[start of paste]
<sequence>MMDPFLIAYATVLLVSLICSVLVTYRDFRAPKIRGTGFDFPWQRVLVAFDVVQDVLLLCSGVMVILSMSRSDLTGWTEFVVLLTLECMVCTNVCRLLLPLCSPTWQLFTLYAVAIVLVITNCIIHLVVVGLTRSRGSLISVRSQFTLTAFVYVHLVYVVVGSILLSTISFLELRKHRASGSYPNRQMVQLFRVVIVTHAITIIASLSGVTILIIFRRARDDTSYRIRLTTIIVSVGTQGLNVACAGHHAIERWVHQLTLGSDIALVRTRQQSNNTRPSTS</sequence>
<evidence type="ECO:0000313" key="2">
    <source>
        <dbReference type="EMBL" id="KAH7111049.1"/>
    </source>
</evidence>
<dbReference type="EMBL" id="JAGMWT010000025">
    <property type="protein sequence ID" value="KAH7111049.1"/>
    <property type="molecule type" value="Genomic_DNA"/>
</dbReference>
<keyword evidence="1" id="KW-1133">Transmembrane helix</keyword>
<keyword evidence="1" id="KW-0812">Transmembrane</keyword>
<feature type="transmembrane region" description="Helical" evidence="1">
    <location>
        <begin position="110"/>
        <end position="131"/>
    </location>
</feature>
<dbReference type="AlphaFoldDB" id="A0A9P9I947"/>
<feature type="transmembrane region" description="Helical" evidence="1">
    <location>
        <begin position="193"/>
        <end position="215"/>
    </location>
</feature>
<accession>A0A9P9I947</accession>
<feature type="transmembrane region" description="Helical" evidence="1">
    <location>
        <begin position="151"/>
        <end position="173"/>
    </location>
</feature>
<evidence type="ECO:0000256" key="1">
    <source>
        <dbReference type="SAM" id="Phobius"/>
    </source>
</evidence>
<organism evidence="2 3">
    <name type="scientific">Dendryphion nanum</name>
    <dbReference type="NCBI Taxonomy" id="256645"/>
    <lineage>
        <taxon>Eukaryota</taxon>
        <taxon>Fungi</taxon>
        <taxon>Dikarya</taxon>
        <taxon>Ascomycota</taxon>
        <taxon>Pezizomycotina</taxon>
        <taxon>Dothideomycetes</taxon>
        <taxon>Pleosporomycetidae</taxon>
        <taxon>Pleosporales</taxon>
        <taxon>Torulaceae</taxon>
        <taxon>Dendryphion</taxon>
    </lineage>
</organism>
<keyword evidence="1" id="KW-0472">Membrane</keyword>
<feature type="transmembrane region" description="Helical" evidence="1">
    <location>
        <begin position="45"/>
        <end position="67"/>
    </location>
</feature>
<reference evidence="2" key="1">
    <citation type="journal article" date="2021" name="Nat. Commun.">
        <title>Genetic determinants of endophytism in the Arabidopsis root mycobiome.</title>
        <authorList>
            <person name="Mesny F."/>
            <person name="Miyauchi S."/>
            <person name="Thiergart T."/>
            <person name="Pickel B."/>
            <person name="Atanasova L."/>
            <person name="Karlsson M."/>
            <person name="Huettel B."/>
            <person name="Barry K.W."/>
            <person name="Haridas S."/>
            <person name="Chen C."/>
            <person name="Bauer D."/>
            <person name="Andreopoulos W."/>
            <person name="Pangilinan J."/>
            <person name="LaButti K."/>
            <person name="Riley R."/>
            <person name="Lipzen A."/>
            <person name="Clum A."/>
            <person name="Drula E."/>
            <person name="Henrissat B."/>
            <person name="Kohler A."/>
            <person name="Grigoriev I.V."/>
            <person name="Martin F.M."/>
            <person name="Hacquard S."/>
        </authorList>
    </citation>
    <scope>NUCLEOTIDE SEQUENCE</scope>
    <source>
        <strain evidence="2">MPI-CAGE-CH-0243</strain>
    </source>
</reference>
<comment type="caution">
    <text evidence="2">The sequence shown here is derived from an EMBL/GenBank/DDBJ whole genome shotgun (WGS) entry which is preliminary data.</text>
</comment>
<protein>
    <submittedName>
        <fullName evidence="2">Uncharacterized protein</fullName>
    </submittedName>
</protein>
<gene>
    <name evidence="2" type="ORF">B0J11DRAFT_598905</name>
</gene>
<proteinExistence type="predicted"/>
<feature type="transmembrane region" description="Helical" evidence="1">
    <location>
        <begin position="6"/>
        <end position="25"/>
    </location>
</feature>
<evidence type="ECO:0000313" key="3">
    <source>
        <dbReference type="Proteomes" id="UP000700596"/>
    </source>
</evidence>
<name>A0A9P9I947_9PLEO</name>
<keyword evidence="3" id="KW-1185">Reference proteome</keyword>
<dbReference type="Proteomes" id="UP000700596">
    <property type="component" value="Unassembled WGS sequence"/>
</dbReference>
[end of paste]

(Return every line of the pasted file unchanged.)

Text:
<sequence>MMDPFLIAYATVLLVSLICSVLVTYRDFRAPKIRGTGFDFPWQRVLVAFDVVQDVLLLCSGVMVILSMSRSDLTGWTEFVVLLTLECMVCTNVCRLLLPLCSPTWQLFTLYAVAIVLVITNCIIHLVVVGLTRSRGSLISVRSQFTLTAFVYVHLVYVVVGSILLSTISFLELRKHRASGSYPNRQMVQLFRVVIVTHAITIIASLSGVTILIIFRRARDDTSYRIRLTTIIVSVGTQGLNVACAGHHAIERWVHQLTLGSDIALVRTRQQSNNTRPSTS</sequence>
<evidence type="ECO:0000313" key="2">
    <source>
        <dbReference type="EMBL" id="KAH7111049.1"/>
    </source>
</evidence>
<dbReference type="EMBL" id="JAGMWT010000025">
    <property type="protein sequence ID" value="KAH7111049.1"/>
    <property type="molecule type" value="Genomic_DNA"/>
</dbReference>
<keyword evidence="1" id="KW-1133">Transmembrane helix</keyword>
<keyword evidence="1" id="KW-0812">Transmembrane</keyword>
<feature type="transmembrane region" description="Helical" evidence="1">
    <location>
        <begin position="110"/>
        <end position="131"/>
    </location>
</feature>
<dbReference type="AlphaFoldDB" id="A0A9P9I947"/>
<feature type="transmembrane region" description="Helical" evidence="1">
    <location>
        <begin position="193"/>
        <end position="215"/>
    </location>
</feature>
<accession>A0A9P9I947</accession>
<feature type="transmembrane region" description="Helical" evidence="1">
    <location>
        <begin position="151"/>
        <end position="173"/>
    </location>
</feature>
<evidence type="ECO:0000256" key="1">
    <source>
        <dbReference type="SAM" id="Phobius"/>
    </source>
</evidence>
<organism evidence="2 3">
    <name type="scientific">Dendryphion nanum</name>
    <dbReference type="NCBI Taxonomy" id="256645"/>
    <lineage>
        <taxon>Eukaryota</taxon>
        <taxon>Fungi</taxon>
        <taxon>Dikarya</taxon>
        <taxon>Ascomycota</taxon>
        <taxon>Pezizomycotina</taxon>
        <taxon>Dothideomycetes</taxon>
        <taxon>Pleosporomycetidae</taxon>
        <taxon>Pleosporales</taxon>
        <taxon>Torulaceae</taxon>
        <taxon>Dendryphion</taxon>
    </lineage>
</organism>
<keyword evidence="1" id="KW-0472">Membrane</keyword>
<feature type="transmembrane region" description="Helical" evidence="1">
    <location>
        <begin position="45"/>
        <end position="67"/>
    </location>
</feature>
<reference evidence="2" key="1">
    <citation type="journal article" date="2021" name="Nat. Commun.">
        <title>Genetic determinants of endophytism in the Arabidopsis root mycobiome.</title>
        <authorList>
            <person name="Mesny F."/>
            <person name="Miyauchi S."/>
            <person name="Thiergart T."/>
            <person name="Pickel B."/>
            <person name="Atanasova L."/>
            <person name="Karlsson M."/>
            <person name="Huettel B."/>
            <person name="Barry K.W."/>
            <person name="Haridas S."/>
            <person name="Chen C."/>
            <person name="Bauer D."/>
            <person name="Andreopoulos W."/>
            <person name="Pangilinan J."/>
            <person name="LaButti K."/>
            <person name="Riley R."/>
            <person name="Lipzen A."/>
            <person name="Clum A."/>
            <person name="Drula E."/>
            <person name="Henrissat B."/>
            <person name="Kohler A."/>
            <person name="Grigoriev I.V."/>
            <person name="Martin F.M."/>
            <person name="Hacquard S."/>
        </authorList>
    </citation>
    <scope>NUCLEOTIDE SEQUENCE</scope>
    <source>
        <strain evidence="2">MPI-CAGE-CH-0243</strain>
    </source>
</reference>
<comment type="caution">
    <text evidence="2">The sequence shown here is derived from an EMBL/GenBank/DDBJ whole genome shotgun (WGS) entry which is preliminary data.</text>
</comment>
<protein>
    <submittedName>
        <fullName evidence="2">Uncharacterized protein</fullName>
    </submittedName>
</protein>
<gene>
    <name evidence="2" type="ORF">B0J11DRAFT_598905</name>
</gene>
<proteinExistence type="predicted"/>
<feature type="transmembrane region" description="Helical" evidence="1">
    <location>
        <begin position="6"/>
        <end position="25"/>
    </location>
</feature>
<evidence type="ECO:0000313" key="3">
    <source>
        <dbReference type="Proteomes" id="UP000700596"/>
    </source>
</evidence>
<name>A0A9P9I947_9PLEO</name>
<keyword evidence="3" id="KW-1185">Reference proteome</keyword>
<dbReference type="Proteomes" id="UP000700596">
    <property type="component" value="Unassembled WGS sequence"/>
</dbReference>